My career with human movement began before I realized it. While I was aware of my passion for it as a young athlete, it officially started in 2006 while my dad was in the ICU recovering from a stroke and an aortic dissection, the splitting of the largest artery that supplies blood to the rest of the body.
As a young athlete, I was able to listen to feedback from coaches, internalize it, manipulate it, and adapt it to better my swing, crow hop, pass, juke, catch, etc. at any given time. It’s a gift that my dad passed on to me.
When the doctors told us that Dad might not ever have full function of his left leg or be
able to walk again without assistance, I was determined to prove them otherwise. Just like you I’m sure, I knew my dad was a super hero and this wasn’t going to hold him down.
With knowledge from my sports endeavors, I knew that if an individual could mentally understand it, he/she could produce it.
Day in and day out, I worked with my dad to help trigger nervous system pathways to help regenerate touch, feel, and movement, otherwise known as neural transmission. Repetitively moving his leg through space, touching it, poking it, rubbing it, and applying manual resistance to it, all while he was mentally engaged. We attempted to create a firing response from within the nervous system. Weeks went by with no response.
Then one day it happened, he voluntarily was able to move his toes. Days later and after more work, he was able to lift his foot just slightly off the ground from a sitting position. This was followed by a somewhat standing position for a couple of seconds with support, to fully standing with support, to relearning the walking pattern between parallel bars, to a walker with ankle assistance. The Physical Therapist and Doctor were both impressed and did credit me with my ongoing help. Little did I know, this was just the beginning of my career.
My love for training stems from the activities I did with my dad at the gym, in the batting cage, on the golf course, on roofs, and everywhere in between prior to his aortic dissection. And my pride in and passion for training grew from being able to do so much with him as he worked toward recovery. The memory of my dad reminds me to treat every client the way I would treat him.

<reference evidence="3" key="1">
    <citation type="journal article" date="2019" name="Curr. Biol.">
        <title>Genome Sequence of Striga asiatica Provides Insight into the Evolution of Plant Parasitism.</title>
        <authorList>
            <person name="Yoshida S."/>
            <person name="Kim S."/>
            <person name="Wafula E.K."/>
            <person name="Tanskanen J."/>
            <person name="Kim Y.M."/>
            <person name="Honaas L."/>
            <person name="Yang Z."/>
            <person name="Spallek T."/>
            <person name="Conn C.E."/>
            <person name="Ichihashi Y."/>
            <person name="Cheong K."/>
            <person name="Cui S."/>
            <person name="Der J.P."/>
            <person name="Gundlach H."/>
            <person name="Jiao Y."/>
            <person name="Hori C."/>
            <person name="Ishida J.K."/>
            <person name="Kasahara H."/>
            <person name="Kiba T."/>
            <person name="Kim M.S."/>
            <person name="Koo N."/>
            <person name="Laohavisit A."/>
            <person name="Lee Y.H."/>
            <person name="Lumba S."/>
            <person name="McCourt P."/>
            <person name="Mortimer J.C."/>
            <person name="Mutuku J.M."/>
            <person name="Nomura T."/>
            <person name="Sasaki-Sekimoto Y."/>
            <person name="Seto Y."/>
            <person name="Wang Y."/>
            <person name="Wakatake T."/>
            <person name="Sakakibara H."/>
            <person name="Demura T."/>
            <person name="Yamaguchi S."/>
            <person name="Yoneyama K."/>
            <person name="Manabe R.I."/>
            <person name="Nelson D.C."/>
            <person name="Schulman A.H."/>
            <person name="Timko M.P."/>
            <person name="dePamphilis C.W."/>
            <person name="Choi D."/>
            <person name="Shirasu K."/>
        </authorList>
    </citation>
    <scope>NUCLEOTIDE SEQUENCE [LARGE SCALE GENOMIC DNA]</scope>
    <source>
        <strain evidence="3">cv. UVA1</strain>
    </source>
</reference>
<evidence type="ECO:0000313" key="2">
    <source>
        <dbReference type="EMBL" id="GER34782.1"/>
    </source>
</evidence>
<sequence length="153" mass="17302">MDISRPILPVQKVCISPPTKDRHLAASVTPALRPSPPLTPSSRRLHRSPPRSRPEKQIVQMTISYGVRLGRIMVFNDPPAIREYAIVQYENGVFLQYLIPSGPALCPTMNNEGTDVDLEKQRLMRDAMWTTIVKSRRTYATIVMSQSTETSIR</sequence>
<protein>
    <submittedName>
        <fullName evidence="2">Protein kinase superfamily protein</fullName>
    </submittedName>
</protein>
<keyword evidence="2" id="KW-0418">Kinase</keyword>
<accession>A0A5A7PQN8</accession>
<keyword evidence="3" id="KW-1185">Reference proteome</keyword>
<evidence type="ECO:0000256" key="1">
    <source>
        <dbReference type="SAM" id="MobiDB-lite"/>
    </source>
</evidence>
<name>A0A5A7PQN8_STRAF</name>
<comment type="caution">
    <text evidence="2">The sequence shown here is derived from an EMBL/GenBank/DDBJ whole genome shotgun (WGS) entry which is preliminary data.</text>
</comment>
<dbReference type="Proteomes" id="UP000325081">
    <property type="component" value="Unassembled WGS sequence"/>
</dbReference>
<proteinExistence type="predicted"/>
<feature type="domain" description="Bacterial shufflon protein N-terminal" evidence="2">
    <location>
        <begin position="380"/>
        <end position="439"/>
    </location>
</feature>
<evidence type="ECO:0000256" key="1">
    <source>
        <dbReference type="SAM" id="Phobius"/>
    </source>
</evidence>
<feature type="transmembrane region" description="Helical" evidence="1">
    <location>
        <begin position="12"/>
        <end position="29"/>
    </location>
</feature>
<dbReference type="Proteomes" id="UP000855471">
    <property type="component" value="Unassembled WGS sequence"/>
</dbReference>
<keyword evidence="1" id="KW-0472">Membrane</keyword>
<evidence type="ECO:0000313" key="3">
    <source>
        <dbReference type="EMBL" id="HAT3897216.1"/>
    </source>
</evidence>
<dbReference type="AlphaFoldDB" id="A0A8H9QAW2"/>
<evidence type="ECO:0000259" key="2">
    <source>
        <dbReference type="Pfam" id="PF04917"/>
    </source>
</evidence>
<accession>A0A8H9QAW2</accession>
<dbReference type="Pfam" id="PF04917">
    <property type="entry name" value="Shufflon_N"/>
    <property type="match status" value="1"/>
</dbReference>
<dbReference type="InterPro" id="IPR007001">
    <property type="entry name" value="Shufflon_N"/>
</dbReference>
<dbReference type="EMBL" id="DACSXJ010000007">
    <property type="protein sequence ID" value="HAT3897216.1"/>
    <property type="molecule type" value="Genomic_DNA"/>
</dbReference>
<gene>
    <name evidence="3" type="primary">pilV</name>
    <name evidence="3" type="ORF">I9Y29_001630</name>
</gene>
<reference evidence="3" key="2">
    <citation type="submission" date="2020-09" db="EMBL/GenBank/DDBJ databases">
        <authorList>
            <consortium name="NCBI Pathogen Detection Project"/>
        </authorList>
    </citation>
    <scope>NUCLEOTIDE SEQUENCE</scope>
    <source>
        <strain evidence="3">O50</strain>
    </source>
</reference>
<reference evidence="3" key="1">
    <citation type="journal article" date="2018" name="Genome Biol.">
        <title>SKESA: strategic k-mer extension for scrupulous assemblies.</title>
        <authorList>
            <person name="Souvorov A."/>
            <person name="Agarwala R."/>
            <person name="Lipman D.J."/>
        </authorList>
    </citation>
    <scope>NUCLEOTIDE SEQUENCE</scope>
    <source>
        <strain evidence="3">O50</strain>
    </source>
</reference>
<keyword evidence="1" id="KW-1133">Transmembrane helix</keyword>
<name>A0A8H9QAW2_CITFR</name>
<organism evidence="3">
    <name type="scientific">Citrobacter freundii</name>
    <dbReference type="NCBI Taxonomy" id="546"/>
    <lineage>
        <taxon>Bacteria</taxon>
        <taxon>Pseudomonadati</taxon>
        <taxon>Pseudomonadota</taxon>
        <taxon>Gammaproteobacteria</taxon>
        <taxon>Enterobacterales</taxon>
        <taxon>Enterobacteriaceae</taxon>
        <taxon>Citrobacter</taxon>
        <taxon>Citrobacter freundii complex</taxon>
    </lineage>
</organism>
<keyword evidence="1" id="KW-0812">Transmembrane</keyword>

His rare condition planted too many questions in my head in which I’ll never have all the answers to, but I quickly started my research just after his death later in 2006.
Since 2008 I’ve earned many certifications through various credible sources enabling growth in my philosophy and knowledge for the human body. The certifications I hold are also held and used by some of the most credible coaches in the world.
Although I’d like to help as many people as possible, I can’t stand to work with those who really don’t care about their health and body overall.
Many of my past and present clients can tell you, I will go out of my way and make time for you and any questions you might have. The time spent with my dad during those weeks in the hospital reminds of why I enjoy working with clients on a personal level. I love helping people succeed.
Since beginning this career path, I’ve had the pleasure of working with and meeting some amazing people from all over the world. I’d like to think that my dad is happy knowing that he’s inspired me to live a life helping others.
My Dad’s love for sports, particularly golf, and life will forever remain on the 10th hole on the Penn State University golf course. Sponsored by his golf buddies and Ambitious Athletics.
Owner of Ambitious Athletics